US Dollar Gains – Why its Unfazed by Terrible Data
Daily FX Market Roundup April 15, 2020
Wednesday’s US economic reports were terrible. Retail sales fell -8.7%, the largest one month decline ever. The Empire state manufacturing survey also hit a record low of -78.2 but unlike retail sales, which was slightly worse than expected, the forecast for Empire was -35. Industrial production fell -5.4% which was also slightly worse than expected. The Beige Book was overwhelmingly pessimistic with the Federal Reserve noting that economic activity contracted sharply in recent weeks. They said employment fell in all districts steeply in many cases and all districts reported highly uncertain outlooks among business contacts with most expecting conditions to worsen in the next several months. Yet the greenback ended the day higher against most of the major currencies. With stocks tumbling and Treasury yields crashing, there’s only one explanation for the voracious demand for US dollars and that’s risk aversion.
US fundamentals are terrible but the greenback caught a safe haven bid during the first half of the NY session. With currencies, its always about relative growth – one country’s outlook versus another. Fresh flareups in Europe and Asia suggests that the world really doesn’t have a good handle on the virus. According to the World Health Organization, it is unclear whether recovered patients can be reinfected. Minimally, lockdowns will continue in Australia, New Zealand and Germany. Euro fell more than 1% today after Spain, which had reported a slowdown in new cases saw the trend reverse with new cases hitting a 6 day high. Sometime this week, Germany will also extend its social distancing rules which were set to ease on April 19th. In the UK, 761 more people succumbed to the virus with Scotland and Wales recording their highest daily increase in deaths to date.
Even if some countries or states restart economic activity in mid May on a rolling basis, borders will remain closed for some time and social distancing rules could remain in place for the rest of the year. This means earnings will stay weak in the second and third quarter. All of this should be negative for the US dollar but it may be even worse for the rest of the world because without a US recovery, there will be no global recovery which explains why the greenback attracts investors when US fundamentals are weak. Thursday’s Philadelphia Fed survey is expected to be just as disconcerting as the Empire State index and investors should anticipate double digit declines in housing starts and building permits especially after the NAHB index hit a record low of 30 in April.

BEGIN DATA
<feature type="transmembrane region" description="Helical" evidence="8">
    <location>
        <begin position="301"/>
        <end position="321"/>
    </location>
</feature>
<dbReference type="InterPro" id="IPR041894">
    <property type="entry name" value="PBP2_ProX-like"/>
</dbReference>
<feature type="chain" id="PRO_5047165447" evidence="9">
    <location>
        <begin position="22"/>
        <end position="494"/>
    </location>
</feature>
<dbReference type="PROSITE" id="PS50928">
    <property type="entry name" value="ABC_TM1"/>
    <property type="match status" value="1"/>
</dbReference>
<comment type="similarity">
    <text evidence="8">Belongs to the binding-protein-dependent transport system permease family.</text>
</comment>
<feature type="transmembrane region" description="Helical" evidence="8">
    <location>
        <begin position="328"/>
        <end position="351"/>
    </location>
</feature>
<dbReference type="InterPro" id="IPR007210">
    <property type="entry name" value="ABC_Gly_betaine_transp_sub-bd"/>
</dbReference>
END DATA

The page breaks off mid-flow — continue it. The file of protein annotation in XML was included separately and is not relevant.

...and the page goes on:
The Bank of Canada left interest rates and their asset purchase program unchanged which was no surprise given the aggressive measures they’ve taken in March. However they unveiled new money market operations including a new corporate and provincial bond buying program. The central bank also cut their GDP estimates materially. They expect real GDP 1-3% lower in Q1 and 15-30% lower in Q2. There is considerable uncertainty surrounding the timing of the recovery and the near term downturn will be the sharpest on record. This unambiguously dovish outlook sent USD/CAD above 1.4100 intraday. Unfortunately the pair failed to extend its gains after Bank of Canada Governor Poloz said 0.25% is the effective lower bound and there’s little purpose to starting QE with economy in lockdown.
Australian labor market numbers are scheduled for release this evening and the Australian dollar sold off hard ahead of the release. In fact the Australian and New Zealand dollars were the worst performers on Wednesday. AUD and NZD data were weak with Australian consumer confidence tumbling sharply and house sales in March contracting. Job losses are expected for the first time in 5 months and the unemployment rate is expected to rise to its highest level in nearly 2 years. With that said, the forecast of -30K is not that low because the employment component of manufacturing and service sector PMIs improved in March.